PORTLAND, Maine (AP) — Dozens of cities, towns and tribal governments around Maine will receive $4 million in grants to improve their response to the coronavirus pandemic, the administration of Gov. Janet Mills said Tuesday.
The grants are designed to help fund projects that support public education campaigns, physical distancing projects and local businesses. Maine Department of Health and Human Services Commissioner Jeanne Lambrew said the money has supported “innovative responses on the front lines of this pandemic.”
One of the proposed projects is a campaign featuring a “Masked Moose” character in the town of Bethel. The campaign would include a costumed character who will visit schools and businesses to demonstrate the importance of coronavirus prevention.
The round of grants is the second of its kind. The state announced nearly $9 million in grants to almost 100 municipalities in June.
In other news related to the pandemic in Maine:
The federal government must renew waivers for programs that increase access to school meals amid the coronavirus pandemic, Maine's Democratic congresswoman said.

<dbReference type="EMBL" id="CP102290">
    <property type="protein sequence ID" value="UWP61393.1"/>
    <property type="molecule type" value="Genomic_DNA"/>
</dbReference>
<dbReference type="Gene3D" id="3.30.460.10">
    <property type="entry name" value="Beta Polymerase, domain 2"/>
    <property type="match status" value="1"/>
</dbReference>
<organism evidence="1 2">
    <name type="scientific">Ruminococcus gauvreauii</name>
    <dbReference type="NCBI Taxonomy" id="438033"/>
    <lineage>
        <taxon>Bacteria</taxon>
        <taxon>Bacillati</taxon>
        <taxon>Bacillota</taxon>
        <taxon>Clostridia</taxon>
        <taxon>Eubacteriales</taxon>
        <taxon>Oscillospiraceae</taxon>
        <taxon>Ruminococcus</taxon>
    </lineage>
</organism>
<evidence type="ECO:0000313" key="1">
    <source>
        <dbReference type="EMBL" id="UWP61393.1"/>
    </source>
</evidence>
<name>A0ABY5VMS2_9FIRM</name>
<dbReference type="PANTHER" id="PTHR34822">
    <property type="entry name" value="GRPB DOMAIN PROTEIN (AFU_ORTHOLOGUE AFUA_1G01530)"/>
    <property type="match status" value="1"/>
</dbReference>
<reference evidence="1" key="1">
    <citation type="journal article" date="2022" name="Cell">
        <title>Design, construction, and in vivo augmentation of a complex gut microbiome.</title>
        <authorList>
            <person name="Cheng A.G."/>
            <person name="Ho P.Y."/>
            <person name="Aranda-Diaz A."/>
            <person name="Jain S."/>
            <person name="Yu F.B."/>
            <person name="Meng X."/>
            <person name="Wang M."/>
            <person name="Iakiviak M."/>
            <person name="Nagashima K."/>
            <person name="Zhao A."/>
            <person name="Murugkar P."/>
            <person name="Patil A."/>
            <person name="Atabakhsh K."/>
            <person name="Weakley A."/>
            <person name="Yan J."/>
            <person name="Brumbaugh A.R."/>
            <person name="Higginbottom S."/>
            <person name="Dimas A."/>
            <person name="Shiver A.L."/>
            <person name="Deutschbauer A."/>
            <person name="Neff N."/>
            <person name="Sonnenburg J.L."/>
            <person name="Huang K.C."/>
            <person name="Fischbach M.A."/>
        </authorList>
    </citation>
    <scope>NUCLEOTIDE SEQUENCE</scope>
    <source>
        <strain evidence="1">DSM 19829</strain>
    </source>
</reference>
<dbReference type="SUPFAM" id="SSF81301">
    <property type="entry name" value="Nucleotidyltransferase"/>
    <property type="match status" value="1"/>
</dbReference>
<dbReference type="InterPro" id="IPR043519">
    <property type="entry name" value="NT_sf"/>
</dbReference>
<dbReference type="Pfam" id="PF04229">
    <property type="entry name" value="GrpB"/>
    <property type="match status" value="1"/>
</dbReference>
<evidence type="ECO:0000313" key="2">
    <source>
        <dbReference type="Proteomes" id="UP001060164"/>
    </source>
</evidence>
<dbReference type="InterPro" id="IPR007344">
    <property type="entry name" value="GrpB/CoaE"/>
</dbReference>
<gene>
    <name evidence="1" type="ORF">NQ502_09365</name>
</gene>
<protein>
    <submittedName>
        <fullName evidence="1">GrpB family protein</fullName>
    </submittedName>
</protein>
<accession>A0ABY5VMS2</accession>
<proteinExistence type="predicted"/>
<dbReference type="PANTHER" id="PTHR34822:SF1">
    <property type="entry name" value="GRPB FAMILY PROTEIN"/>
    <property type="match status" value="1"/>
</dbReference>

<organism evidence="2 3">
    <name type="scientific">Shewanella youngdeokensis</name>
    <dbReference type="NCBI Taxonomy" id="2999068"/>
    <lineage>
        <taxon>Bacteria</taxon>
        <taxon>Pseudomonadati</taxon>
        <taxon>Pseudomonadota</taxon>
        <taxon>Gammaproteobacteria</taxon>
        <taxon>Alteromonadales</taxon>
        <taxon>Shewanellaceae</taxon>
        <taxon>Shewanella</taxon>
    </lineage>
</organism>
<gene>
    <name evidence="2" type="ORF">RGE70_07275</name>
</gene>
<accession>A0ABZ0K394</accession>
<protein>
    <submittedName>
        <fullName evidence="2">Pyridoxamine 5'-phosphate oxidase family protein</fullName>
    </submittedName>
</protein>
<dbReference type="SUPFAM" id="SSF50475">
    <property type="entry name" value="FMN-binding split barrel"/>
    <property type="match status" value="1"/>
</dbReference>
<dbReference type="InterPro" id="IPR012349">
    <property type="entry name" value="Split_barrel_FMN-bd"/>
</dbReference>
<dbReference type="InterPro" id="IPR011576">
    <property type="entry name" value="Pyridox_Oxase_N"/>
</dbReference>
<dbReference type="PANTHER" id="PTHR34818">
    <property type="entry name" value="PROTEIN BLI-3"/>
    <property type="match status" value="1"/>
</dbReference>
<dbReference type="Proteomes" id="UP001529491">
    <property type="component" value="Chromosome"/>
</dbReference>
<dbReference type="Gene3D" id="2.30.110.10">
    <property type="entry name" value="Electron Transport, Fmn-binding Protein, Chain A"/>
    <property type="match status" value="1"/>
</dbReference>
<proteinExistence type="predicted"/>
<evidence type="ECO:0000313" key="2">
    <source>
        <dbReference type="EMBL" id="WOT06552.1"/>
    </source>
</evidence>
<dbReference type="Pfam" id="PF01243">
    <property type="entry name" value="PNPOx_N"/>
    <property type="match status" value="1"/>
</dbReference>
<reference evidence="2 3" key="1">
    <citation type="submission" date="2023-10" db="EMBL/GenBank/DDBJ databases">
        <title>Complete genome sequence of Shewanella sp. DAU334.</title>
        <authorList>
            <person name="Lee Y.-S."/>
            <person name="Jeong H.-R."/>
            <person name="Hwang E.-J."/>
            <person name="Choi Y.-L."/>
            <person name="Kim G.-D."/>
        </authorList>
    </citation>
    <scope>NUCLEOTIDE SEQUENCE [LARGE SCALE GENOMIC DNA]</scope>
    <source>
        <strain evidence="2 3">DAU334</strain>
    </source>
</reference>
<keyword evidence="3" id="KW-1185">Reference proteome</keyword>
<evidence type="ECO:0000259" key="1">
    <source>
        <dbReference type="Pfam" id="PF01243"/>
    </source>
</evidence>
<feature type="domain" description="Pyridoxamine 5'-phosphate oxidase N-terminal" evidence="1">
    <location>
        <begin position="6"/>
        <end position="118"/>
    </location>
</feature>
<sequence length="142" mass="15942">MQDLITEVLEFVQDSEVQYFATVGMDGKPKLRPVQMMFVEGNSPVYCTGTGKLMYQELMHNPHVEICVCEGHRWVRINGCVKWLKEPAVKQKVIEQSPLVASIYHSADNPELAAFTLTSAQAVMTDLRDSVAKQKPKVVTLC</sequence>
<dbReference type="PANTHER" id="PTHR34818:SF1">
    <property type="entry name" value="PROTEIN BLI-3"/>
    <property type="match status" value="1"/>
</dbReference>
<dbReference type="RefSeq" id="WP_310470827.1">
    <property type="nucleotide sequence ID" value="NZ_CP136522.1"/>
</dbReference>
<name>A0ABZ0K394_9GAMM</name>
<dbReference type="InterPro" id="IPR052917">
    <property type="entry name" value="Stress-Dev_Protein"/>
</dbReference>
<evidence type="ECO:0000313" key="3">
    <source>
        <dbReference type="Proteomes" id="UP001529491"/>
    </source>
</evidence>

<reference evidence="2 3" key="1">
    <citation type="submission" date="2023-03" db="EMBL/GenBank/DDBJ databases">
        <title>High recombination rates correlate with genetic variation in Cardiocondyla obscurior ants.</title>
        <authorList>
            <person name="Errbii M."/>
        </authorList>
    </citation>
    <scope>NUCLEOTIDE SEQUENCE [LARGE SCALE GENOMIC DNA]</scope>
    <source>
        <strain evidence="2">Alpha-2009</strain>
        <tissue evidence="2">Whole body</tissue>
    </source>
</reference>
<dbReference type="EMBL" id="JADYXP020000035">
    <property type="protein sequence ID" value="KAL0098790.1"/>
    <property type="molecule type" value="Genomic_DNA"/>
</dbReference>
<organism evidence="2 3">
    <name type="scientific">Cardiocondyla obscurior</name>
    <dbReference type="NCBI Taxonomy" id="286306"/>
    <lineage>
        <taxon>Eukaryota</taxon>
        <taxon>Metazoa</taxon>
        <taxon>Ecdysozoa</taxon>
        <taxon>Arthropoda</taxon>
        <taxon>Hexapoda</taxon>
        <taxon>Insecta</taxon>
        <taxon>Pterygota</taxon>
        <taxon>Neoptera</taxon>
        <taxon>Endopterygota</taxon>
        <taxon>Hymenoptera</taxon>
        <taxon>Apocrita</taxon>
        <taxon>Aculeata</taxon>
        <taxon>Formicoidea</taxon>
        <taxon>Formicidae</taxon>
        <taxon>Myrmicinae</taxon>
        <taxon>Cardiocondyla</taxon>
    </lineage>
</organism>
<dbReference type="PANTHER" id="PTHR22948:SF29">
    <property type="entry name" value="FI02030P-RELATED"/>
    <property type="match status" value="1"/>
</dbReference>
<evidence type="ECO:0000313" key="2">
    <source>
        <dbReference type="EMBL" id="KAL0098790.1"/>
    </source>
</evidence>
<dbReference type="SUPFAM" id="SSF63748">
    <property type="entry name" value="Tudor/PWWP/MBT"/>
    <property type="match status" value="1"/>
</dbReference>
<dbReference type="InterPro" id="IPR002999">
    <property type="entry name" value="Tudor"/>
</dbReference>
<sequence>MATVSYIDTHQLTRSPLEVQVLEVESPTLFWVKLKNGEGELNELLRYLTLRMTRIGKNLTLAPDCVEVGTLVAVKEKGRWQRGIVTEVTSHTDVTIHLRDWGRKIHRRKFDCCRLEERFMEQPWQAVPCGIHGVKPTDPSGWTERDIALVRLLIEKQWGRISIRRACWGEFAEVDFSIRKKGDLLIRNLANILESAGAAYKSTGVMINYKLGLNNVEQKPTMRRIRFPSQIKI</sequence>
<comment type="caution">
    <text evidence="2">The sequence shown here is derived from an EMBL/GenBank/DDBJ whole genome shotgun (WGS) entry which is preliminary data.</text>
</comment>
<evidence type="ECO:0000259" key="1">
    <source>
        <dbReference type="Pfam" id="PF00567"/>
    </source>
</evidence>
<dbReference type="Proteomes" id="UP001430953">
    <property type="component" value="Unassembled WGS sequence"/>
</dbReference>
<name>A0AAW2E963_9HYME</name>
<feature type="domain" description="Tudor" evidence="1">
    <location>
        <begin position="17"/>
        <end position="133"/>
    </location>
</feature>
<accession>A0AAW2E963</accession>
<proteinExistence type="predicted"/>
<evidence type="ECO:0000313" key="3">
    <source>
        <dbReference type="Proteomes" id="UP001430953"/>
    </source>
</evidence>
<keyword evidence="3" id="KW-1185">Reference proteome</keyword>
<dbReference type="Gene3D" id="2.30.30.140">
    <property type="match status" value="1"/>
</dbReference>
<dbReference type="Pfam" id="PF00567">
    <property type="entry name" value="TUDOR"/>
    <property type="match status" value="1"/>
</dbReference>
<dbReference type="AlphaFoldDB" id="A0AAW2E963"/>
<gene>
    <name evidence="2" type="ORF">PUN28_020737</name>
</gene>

U.S. Rep. Chellie Pingree joined more than 100 members of Congress in a letter to U.S. Department of Agriculture Secretary Sonny Perdue that called for the department to extend flexibility in school food programs through the coming school year. Pingree said “school meals programs are an essential lifeline" for students in Maine and the pandemic has worsened food insecurity for children.
The letter specifically calls for the USDA to renew waivers that enable the implementation of the Summer Food Service Program and the Seamless Summer Option. The lawmakers also want the department to waive area eligibility requirements for the entire coming school year.
The Congress members said some schools won't be able to keep providing meals to students next year without the added flexibility.
A group of U.S. senators including Republican Sen. Susan Collins and independent Sen. Angus King of Maine made a similar push last week.
Maine public health authorities reported an increase of only one case of the virus on Tuesday. The total number of reported cases is more than 4,000. The Maine Center for Disease Control and Prevention also reported one death. The state has had 126 deaths because of the virus.
For most people, the coronavirus causes mild or moderate symptoms, such as fever and cough that clear up in two to three weeks. For some, especially older adults and people with existing health problems, it can cause more severe illness, including pneumonia, or death.
Maine farmers have been awarded more than $14 million to help with the economic harm caused by the pandemic.
The money is via the CARES Act, Republican Sen. Susan Collins said. She said about half the aid for Maine farmers is going to dairy farmers. More than $5 million is slated for specialty crop farmers, and the rest is set aside for livestock farmers and others.